• April 21, 2014 1:45 pm

      You may already know this, but thought I should mention this. High insulin levels are very common with PCOS, Polycystic Ovarian Syndrome. Many women with PCOS find that they are extremely sensitive to grains (esp gluten) and do best when they increase the protein levels and fat levels in their intake, while decreasing carbs or certain types of carbs.

      PCOS may be associated with problems with insulin signaling; some women with PCOS find a lot of help with myo-inositol or d-chiro-inositol, which helps improve insulin signaling so your body doesn’t need to produce as much insulin.

      No one can say from your description whether this is an issue for you but you might want to check into it.

  8. March 18, 2014 1:07 pm

    I was just thinking about the period when the hot diagnosis was hypoglycemia. There’s always a hot diagnosis. It’s not that those problems don’t exist; they do. They are real. It’s just that there’s always one that is the disease du jour. These days it’s gluten intolerance. Which I have. I’m a genuine celiac disease person with ulcerative colitis and many many allergies. So I talked it over with my husband trying to remember which decade the disease du jour was hypoglycemia. He thinks it was the 1970s, I just can’t remember when it was. But when it was the one everyone was talking about and being tested for the diet everyone who was diagnosed as hypoglycemic was just the one you are proposing for yourself. That is, frequent small meals. I think there was a resurgence of interest in the that way of eating maybe a decade or so later. Then it was called “grazing.” Is that familiar to you? I am happiest or perhaps I should say feel best when I eat that way.

  9. March 18, 2014 2:33 pm

    I’m so glad you posted this! I just had my doctor test my blood sugar because I was feeling so hypoglycemic–my blood sugar always tends to run low. It wasn’t low, was normal. Then I realized I am hardly eating. I have no appetite. Food is hard to eat with my dry sore mouth/throat. But I know I feel better when I eat regularly throughout the day. Still, the little voice in my head keeps telling me not to eat. Even though I, too, am fascinated with Shaunta’s journey!

  10. March 18, 2014 2:42 pm

    Reblogged this on The Cheese Whines and commented:
    I hope you’re able to start feeling better. My situation is different, as I never have low blood sugar. The whole “this will just melt away pounds” thing drives me crazy. As a diabetic, I have to count carbs, but I don’t count calories because it’s too triggering. What I do know is that I’m eating a lot less calories than I did when I had an actual appetite, and I’m certainly eating a lot less simple carbohydrates. I’m fairly physically active. I can’t do extremely strenuous physical activities due to asthma, mitral valve prolapse, and joint and spine problems, but I do a minimum of an hour a day of moderate physical activity a minimum of four days a week. Have the pounds “just melted away?” I guess if losing the ten pounds of retained fluid when my kidneys started functioning properly again counts, then yes. Beyond that, the scale still reads 300 pounds.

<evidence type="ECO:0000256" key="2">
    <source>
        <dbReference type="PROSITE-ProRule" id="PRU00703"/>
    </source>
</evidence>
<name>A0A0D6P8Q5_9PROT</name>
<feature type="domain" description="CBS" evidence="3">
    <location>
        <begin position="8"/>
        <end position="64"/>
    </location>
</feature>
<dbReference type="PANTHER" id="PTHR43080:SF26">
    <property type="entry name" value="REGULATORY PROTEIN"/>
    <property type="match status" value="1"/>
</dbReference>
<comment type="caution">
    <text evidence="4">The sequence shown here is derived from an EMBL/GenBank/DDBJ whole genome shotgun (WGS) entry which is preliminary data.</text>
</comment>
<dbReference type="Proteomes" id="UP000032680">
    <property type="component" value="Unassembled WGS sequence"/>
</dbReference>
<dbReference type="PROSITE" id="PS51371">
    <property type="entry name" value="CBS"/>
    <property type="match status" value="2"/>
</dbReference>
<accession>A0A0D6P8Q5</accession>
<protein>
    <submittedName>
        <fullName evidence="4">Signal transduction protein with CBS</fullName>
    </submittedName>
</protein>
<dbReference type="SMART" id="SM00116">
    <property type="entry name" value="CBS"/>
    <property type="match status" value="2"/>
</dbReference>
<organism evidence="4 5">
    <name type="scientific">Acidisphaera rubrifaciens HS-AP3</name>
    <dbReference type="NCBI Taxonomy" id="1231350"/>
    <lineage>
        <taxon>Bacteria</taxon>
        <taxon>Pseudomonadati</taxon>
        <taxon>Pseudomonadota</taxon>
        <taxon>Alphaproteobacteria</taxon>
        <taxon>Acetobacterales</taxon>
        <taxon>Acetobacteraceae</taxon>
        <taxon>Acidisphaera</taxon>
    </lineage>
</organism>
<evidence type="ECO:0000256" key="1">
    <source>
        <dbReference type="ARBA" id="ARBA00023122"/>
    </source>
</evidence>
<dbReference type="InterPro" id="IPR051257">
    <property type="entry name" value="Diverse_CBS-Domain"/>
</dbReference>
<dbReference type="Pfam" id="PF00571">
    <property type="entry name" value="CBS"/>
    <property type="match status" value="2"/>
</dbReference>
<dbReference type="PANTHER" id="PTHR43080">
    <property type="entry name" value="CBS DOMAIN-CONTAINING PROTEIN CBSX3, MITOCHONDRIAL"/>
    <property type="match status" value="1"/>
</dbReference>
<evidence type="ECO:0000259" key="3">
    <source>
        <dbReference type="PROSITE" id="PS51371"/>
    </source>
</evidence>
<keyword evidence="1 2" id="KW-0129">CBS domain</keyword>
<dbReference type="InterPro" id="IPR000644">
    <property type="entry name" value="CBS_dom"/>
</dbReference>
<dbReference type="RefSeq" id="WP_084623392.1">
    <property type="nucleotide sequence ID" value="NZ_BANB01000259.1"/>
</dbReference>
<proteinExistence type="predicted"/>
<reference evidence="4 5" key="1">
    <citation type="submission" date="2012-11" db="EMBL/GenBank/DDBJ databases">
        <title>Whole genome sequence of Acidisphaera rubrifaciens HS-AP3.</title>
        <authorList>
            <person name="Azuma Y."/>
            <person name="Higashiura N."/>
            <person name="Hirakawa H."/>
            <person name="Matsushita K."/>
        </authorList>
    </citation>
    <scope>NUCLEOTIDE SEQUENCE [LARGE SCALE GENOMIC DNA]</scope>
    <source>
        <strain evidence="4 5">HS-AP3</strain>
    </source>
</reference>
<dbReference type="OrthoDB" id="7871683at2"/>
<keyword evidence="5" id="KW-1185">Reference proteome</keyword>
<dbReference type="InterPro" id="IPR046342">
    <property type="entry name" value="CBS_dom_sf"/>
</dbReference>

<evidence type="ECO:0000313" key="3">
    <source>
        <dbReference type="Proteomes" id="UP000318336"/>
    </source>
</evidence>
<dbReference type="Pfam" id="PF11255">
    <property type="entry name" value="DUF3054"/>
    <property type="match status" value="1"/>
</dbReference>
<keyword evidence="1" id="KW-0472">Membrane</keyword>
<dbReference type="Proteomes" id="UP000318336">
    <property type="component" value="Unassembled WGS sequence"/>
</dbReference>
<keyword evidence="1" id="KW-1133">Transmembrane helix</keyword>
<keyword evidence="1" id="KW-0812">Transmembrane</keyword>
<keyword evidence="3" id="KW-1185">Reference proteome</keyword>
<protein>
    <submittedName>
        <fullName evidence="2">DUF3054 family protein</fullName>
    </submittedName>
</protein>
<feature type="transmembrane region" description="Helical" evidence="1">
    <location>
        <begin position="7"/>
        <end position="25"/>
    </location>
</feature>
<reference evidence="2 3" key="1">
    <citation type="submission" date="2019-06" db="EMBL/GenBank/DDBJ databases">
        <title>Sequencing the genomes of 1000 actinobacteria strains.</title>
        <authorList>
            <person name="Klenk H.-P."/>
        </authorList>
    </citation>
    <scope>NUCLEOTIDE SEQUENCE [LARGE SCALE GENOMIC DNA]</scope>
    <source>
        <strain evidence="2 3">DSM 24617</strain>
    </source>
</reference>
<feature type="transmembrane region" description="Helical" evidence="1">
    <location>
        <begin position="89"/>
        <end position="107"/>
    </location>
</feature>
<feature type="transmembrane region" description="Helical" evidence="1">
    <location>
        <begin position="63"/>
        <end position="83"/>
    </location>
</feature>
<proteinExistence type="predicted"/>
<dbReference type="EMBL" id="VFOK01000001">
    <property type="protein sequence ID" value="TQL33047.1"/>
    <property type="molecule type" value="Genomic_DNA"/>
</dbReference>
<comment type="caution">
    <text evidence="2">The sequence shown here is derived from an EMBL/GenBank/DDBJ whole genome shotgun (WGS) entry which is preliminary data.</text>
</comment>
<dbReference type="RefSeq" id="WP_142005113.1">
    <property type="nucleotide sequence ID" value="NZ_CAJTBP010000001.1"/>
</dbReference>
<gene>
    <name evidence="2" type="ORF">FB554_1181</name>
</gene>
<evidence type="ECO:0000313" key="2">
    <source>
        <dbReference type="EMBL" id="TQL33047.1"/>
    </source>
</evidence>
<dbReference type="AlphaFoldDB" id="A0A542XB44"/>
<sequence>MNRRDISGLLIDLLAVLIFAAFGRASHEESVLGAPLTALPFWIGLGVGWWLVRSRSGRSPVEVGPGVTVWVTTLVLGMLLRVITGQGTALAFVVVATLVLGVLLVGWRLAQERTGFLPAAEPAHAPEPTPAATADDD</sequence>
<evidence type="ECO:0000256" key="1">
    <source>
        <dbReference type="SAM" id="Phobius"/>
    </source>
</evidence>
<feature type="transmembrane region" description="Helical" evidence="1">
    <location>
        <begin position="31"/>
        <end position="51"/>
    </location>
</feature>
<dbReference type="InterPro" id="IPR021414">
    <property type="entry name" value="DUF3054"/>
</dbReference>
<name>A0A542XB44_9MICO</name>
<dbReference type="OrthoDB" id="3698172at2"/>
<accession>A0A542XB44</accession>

What I care about is the fact that my blood sugar, blood pressure, and kidney function are now normal. I can’t allow myself to care about the number on the scale, or I’ll begin sabotaging myself.

  11. purple peonies permalink
    March 19, 2014 1:28 pm

    i can relate to this so much! i’m vegan and glutenfree, with some food allergies, and i was sick for a very VERY long time before i got to this point with my eating. i’ve also been hypoglycemic for a very long time as well, much longer than i’ve been eating in a way that makes me feel my best.

    when i’ve talked to doctors since the hypoglycemia dx, many of them were awful: they say that’s a precursor to diabetes. (vague future health threat! fuck the current health threat!) they say it *is* diabetes, i just haven’t tested positive for it yet. (wut?) and they say that i couldn’t possibly have low blood sugar because i’m eating too much, or else i wouldn’t be so fat.

    stupidly, at one point, when i realized i literally was not eating enough, and that was contributing to the problem, i tried to talk to a doctor about this. they were awful. just awful. they did NOT believe me that i wasn’t eating enough. it was impossible for me to be starving myself (or else i wouldn’t be so fat). i’m just not eating “right,” and i need to lose weight. it devolved into me defending my health nut food choices and the doctor thinking i’m a liar in denial about my fatness. (i tried to talk to more doctors about this, and got the same response.)

    that’s not to say that there arent doctors who believe us when we talk about food. and that there arent doctors who believe you can have restrictive eating and still be fat. but i haven’t found any.